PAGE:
- Bullying is such a huge topic right now. How can we protect our children – especially when they are at the age where they do not necessarily come to us with problems.
- Single parenting is common. How does a single parent juggle maintaining a job, a home, the bills, and relationships with their children?
- What about these clubs in schools like college? The ones that include hazing. Is it a right of passage? Is there reason for concern?
- How important is it to keep communication with your teen child? Do you have a limit to what you want to know? If you do not, do you give off the impression that you do?
The Bookies had a vibrant discussion over these topics, occasionally even talking over one another. Many of us had stories of our own kids being bullied. Social media is another fire conversation. For a group of women who grew up for the most part without Facebook and cell phones and instant pictures; we are concerned as to the “where does it go from here.” So little is considered taboo now, what does the next generation have going on?
Reconstructing Amelia scored well with the Bookies overall. On a scale of 1 -5 (5 the best), Amelia landed at a solid 4 rating out of the 17 of us who rated the book. Over all the bookies found the book to be hard to put down, it kept you guessing as to what actually happened all the way to the end.
Book clubs looking for a fairly quick read (the pages of texting and Facebook posts make for some quick chapters) with great discussion topics are encouraged to choose this book. Reconstructing Amelia will leave you with some questions, and either intentional by the author or not, most of the Bookies were not bothered by this unknowing.
Recently I was reading an awesome post of Elizabeth’s at Silvers Reviews and she was talking about book club books. She was saying that her book club puts book choices for a year in to a bowl and each month they draw out of the bowl and choose their next read. She said this kept people from becoming hurt if their book was not chosen as everyone has a title in the bowl.
For us (The Bookies!) We have had a tried and true system that I really enjoy since we began in 2001. We encourage each person to bring a book suggestions with them to the group. When it is time to pick we go around and everyone who brought a suggestion gets a chance to give a little description of the book. We ask that it follows this criteria:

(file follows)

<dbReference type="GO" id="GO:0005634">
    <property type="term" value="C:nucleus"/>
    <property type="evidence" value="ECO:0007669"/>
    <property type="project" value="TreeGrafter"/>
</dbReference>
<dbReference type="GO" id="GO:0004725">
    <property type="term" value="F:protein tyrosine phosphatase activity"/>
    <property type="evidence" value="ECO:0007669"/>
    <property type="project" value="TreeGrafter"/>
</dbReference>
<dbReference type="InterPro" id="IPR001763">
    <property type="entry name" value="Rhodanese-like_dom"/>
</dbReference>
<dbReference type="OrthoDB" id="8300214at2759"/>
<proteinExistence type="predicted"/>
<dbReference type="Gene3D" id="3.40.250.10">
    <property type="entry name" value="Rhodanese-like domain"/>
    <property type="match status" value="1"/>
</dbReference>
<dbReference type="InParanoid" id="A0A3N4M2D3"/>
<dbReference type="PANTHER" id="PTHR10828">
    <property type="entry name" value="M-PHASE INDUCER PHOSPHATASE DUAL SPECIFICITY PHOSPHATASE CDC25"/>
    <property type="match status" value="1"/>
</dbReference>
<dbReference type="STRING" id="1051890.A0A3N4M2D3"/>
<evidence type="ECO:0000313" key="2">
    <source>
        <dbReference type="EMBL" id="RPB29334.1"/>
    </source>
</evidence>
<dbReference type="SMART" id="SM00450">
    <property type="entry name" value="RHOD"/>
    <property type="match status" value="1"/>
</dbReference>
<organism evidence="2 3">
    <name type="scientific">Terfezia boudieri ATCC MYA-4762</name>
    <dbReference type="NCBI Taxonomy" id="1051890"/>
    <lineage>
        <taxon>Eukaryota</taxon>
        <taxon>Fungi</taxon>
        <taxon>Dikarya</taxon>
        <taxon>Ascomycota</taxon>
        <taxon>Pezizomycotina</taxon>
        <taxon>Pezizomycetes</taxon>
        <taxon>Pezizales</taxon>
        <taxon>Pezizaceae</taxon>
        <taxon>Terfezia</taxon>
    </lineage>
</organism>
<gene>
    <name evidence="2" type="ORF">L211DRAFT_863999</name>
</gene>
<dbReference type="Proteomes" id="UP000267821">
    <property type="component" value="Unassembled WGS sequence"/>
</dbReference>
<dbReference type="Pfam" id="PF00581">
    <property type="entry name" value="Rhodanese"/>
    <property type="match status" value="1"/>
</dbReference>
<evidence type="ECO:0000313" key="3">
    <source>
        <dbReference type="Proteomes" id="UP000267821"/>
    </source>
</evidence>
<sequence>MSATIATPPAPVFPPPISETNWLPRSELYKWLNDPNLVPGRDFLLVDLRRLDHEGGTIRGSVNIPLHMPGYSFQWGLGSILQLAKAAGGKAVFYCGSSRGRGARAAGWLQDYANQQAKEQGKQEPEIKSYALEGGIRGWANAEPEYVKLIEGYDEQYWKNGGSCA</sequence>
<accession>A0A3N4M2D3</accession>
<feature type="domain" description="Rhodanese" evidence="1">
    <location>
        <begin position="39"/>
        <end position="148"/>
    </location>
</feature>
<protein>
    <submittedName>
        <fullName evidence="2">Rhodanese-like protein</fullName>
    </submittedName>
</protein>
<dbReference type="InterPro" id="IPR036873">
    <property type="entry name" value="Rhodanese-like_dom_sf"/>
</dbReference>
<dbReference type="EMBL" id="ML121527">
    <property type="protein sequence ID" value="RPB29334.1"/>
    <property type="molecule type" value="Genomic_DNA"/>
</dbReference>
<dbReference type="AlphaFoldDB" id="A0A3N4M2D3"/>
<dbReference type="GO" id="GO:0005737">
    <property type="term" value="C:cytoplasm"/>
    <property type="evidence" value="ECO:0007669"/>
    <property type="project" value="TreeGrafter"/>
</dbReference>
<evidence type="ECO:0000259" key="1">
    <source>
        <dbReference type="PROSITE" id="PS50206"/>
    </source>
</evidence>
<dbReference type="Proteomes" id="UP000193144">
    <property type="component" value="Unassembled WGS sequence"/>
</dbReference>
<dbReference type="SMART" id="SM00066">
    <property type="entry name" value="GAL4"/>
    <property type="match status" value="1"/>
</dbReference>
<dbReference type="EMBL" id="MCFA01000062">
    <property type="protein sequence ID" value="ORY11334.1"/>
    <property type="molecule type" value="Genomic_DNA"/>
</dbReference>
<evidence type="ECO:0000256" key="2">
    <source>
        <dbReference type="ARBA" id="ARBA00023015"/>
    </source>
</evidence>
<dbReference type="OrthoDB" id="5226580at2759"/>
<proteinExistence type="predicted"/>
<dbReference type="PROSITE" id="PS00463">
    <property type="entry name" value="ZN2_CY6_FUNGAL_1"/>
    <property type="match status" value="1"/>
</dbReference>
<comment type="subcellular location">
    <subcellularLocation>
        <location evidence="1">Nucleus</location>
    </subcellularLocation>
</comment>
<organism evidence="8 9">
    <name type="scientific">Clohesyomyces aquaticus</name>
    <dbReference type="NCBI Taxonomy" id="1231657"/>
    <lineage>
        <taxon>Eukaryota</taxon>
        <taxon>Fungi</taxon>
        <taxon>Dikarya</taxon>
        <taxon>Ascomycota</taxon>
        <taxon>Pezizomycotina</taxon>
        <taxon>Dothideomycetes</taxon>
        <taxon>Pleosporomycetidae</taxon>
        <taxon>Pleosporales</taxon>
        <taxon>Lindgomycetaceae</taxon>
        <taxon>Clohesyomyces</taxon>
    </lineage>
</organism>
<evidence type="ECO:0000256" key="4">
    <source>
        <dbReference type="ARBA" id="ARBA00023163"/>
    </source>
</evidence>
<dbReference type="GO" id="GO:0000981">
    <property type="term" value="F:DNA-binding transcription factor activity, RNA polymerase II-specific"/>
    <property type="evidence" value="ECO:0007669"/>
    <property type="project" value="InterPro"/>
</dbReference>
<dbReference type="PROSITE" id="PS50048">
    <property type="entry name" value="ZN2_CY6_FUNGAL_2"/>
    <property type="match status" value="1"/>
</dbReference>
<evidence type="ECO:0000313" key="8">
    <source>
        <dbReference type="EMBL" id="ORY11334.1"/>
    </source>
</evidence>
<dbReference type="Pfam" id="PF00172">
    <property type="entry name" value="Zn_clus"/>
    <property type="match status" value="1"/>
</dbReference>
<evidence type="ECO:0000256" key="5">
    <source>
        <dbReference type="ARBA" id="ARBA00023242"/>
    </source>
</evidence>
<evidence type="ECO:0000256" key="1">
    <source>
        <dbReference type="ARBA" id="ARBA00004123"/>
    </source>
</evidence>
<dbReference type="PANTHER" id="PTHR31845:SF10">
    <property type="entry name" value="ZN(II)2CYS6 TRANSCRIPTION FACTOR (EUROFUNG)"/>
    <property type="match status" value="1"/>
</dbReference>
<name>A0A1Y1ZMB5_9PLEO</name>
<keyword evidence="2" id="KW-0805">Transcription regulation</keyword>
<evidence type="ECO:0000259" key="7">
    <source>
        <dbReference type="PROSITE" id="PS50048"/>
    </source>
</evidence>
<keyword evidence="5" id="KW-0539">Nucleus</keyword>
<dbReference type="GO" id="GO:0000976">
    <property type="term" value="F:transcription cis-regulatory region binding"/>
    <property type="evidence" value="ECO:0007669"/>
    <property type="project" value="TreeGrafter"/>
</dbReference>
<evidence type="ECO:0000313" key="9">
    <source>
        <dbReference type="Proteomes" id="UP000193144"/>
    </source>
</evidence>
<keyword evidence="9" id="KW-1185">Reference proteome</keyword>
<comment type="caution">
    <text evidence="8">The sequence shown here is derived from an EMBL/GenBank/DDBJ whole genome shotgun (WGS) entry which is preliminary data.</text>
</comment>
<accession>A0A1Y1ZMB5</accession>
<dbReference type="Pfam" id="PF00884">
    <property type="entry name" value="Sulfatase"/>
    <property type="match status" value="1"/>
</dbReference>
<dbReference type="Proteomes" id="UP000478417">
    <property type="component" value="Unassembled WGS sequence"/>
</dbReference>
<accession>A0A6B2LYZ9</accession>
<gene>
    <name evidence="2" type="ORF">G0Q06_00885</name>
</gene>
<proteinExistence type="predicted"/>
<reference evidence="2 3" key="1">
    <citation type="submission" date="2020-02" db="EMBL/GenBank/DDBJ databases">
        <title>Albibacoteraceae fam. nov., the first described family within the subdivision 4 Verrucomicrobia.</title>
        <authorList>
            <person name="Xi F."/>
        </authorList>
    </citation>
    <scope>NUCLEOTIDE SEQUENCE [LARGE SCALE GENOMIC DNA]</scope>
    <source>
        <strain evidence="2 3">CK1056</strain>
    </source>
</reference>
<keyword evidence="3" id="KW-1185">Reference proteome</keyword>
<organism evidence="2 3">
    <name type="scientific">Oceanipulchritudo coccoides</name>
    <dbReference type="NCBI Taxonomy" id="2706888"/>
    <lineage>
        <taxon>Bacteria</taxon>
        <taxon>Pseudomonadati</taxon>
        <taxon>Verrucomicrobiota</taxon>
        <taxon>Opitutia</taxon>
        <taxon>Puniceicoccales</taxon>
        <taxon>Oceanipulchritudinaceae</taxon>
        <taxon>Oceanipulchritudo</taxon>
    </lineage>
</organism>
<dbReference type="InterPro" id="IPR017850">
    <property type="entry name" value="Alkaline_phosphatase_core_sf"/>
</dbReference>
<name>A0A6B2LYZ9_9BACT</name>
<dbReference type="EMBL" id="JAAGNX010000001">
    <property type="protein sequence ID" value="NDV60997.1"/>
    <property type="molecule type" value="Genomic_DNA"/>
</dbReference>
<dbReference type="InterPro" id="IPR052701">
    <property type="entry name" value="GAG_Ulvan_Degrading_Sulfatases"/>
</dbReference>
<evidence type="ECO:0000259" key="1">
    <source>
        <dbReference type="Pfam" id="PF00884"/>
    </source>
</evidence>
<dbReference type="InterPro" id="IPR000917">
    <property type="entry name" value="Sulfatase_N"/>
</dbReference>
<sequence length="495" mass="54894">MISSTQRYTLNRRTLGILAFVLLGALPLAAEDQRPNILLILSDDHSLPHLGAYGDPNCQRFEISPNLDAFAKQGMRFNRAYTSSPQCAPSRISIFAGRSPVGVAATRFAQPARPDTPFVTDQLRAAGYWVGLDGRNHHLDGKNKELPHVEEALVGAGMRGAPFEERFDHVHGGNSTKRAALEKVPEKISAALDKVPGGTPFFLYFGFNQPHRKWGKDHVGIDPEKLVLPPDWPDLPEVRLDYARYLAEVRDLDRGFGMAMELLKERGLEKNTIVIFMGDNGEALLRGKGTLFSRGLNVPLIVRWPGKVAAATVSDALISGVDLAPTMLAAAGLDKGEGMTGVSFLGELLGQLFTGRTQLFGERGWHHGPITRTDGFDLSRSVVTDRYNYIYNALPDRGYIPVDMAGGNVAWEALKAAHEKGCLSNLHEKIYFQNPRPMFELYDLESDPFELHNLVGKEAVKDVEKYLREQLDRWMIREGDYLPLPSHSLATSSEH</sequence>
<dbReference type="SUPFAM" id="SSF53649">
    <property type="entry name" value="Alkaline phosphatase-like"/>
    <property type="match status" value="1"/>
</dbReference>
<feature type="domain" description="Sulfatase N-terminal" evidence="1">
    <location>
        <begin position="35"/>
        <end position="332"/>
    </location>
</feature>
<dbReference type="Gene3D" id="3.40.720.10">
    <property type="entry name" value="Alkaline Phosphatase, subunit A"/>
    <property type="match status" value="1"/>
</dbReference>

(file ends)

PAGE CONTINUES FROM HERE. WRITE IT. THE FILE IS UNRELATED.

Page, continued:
It should be a newer release (unless it is classic month) as there are 18 of us and we have to find copies
It can be paperback or hard cover as long as it is under $15
If you can share where to find it and at what cost that is a plus (such as “the library has 4 copies in book and also an audio version” or “Target currently has this one for $8.99 and there are about 12 copies available.”
When the nominees are in we go around the room and we each have two votes. The two votes stems back to when we were a very small group and we didn’t want to hurt anyone’s feelings; the two vote thing sticks to this day. :)
The book with the most votes is what we read for the next month. In the event of a tie, the decision goes to the Queen (oh and that is another post entirely….hee hee)
I like our system as we are not eliminating the possibility of choosing a book that just came out or to our attention.
If you are in a book club or reading group, how do you choose what you will be reading? It seems like every one I talk to has a different way of doing it and I am fascinated by all the ideas out there.
Please share here how your book club picks its books :D
Good morning! This post was supposed to go up yesterday morning but I over slept, missed my morning work out and by the time I prepped the pictures it was time for me to get read for work.
Ahhhh… the best laid plans…
Tuesday was our Annual Christmas party for the Bookies. Along with our review of The Christmas Grandma Ran Away From Home by Nancy Warren, we had a fun home made gift exchange.